There’s something of the curio about Mike Patton’s latest record, and in some ways it seems that much of his career post-Faith No More could be construed in similar terms: a series of trinkets to be dragged out for party conversation with the ‘right’ crowds.
“Oh, have you heard the new Mike Patton record? … Yeah, well it’s a re-imagining of Fifities and Sixties Italian popular music, featuring a 65-piece orchestra”
And although I’d place myself defiantly in the camp of the Patton faithful, who’ll defend his every lurch left or right (and these days, it’s definitely more often left than right), it’s difficult to respond to those who comprehend Patton as something of a dilettante given his furiously varied and numerous output: a dash of furious noise here, a dab of hip hop there, a splash of free jazz to round things off. And that’s without even mentioning the surreal, yet strangely comforting, fact that it was Patton’s vocal chords behind the distorted moans and groans of the zombies in do-no-wrong video game maker Valve’s Left 4 Dead.
Because the fact is that Patton’s diversity and work ethic, which shine through his various projects, guises and aliases, are exactly what makes him so infuriating. One man’s defining image can just as easily be another’s misguided foible. And as already alluded to, Mondo Cane is something, or nothing of both, depending on your viewpoint.
And, like every Patton project, there’s a shot of authenticity running through Mondo Cane. Patton was married to Italian artist Titi Zuccatosta and owned a house in Bologna, and as demonstrated by the fairly flawless (according to our friendly neighbourhood linguist) pronunciations, is entirely fluent in Italian. But fear not, Pattonites, this is far from a faithful re-working of old material, containing as you might expect, the vital spark of personality running through the arrangements. Whilst I cannot claim to be even slightly familiar with any of the source material, I’d hedge my bets that the Blackmen’s original ‘Urlo Negro’, which rides forth on furious galloping wardrums, wouldn’t sound quite the same as Patton’s howling take on it, nor would ‘20Km Al Giorno’ sound like vaudeville re-imagined via California-era Mr Bungle creepiness.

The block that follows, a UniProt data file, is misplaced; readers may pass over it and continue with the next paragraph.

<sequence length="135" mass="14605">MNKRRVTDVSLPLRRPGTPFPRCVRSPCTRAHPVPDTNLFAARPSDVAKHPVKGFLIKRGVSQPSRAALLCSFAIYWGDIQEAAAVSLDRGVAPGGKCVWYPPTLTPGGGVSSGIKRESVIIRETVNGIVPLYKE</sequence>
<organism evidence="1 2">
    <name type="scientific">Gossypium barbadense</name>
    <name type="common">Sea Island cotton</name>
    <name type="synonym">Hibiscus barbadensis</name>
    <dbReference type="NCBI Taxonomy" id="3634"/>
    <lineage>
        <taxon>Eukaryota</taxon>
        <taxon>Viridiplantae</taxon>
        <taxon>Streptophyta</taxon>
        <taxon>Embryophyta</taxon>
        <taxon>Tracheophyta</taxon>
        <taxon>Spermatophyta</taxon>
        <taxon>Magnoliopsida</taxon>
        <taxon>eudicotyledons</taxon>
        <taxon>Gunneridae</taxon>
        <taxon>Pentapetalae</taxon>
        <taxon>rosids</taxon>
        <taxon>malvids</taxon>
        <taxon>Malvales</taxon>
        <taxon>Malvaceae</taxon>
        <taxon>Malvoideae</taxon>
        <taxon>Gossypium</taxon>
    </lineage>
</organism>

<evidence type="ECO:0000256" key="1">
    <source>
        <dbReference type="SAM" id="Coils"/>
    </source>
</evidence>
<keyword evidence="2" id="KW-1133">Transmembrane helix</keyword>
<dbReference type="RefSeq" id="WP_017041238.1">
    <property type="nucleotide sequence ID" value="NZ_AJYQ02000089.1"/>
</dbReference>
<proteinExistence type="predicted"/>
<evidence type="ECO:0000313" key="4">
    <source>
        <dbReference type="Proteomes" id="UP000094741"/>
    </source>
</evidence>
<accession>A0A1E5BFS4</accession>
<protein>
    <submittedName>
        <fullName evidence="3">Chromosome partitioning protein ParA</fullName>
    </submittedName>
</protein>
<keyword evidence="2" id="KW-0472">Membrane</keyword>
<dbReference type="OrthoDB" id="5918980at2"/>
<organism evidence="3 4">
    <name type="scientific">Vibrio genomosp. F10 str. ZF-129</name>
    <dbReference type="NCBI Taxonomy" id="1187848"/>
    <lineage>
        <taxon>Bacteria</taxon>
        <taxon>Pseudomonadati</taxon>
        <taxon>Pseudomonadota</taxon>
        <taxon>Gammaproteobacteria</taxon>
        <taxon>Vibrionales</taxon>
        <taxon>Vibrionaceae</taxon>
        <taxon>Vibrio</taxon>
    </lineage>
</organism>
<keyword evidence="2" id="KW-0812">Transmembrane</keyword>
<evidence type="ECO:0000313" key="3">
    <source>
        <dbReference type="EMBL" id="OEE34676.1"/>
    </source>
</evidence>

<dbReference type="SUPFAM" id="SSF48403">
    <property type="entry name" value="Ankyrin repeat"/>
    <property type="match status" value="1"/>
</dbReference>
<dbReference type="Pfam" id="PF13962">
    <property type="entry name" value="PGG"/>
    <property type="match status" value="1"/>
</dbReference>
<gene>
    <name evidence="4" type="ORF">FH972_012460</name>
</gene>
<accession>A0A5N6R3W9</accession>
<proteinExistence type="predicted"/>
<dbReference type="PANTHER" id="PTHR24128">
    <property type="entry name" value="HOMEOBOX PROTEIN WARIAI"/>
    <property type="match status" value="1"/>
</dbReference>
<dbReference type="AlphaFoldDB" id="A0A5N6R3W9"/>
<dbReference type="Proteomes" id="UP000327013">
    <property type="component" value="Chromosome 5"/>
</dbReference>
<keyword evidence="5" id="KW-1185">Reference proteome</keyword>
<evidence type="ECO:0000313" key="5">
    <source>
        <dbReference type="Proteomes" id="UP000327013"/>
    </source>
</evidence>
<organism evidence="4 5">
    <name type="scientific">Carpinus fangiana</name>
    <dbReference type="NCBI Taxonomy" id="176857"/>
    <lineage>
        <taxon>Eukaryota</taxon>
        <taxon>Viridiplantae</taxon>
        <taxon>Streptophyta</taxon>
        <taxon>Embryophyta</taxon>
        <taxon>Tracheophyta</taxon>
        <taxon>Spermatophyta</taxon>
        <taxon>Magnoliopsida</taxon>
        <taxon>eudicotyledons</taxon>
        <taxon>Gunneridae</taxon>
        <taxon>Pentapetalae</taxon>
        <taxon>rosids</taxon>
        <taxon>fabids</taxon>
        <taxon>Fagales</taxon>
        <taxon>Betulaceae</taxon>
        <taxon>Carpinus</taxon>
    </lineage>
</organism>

And indeed, it’s California’s lighter moments which are most brought to mind, whether it’s the high-kicking cartoon brass of ‘Che Notte!’ punctuated by Patton’s circus ringleader airs and graces, or the eerie mariachi trumpet intro to ‘Quello Che Conta’. The same refrigerated, stylish slink haunts many of the pieces, the same gonzoid spirit lurking around every corner of every piece. Between the extravaganze of swooning orchestral pieces such as ‘Senza Fine’ and swanky numbers ‘Ore D’Amore’, which feels like it should have walked right out of Werner Herzog’s hopefully forthcoming re-imagining of The Godfather, there’s a lot of Patton in these classics. Witness the mangled surf guitar which lurks around the back the bossa nova of 'L’Uomo Che Non Sapeve Amare'.
The album’s wackiest moments actually come at its most authentic: the delicately and eloquently phrased ‘Scalinatella’, which finds Patton wrapping his tongue around twisting Italian verse, is somewhat lost in translation, even if it’s nice to imagine Patton plucking a solitary guitar in some dusty Sicilian lemon grove and lamenting a lost love. It’s moments like this that a lack of familiarity with the originals can start to frustrate: it’s all very well re-imagining hitherto unexposed sounds (indeed, Madlib’s practically made a career out of it), but when they’re this stripped down, there’s little to be taken from the music or even the teasing melody.
And funnily enough, given that this is man who once said he worked more with the sound of a word rather than its meaning, it’s little surprise that Mondo Cane is an album that – 65 piece orchestra or not – is built around Patton’s personality and voice, rather than his lyricism in the traditional sense. It’s this continuity which lends it an appeal beyond mere authenticity and curiosity, to the listener prepared to devote a little time and dare I say it, research, into the album’s background and source material.
That most won’t, and will probably add Mondo Cane to the growing pile of Patton projects collected by those who relish the glory days of Faith No More or Mr Bungle, is more the shame. Because Mondo Cane, given the effort and energy put into it, seems to be a project much closer to Mike Patton’s heart than might be initially imagined, and serves as yet more proof that his talent and his breadth are perhaps indeed ‘senza fine’.
7Philip Bloomfield's Score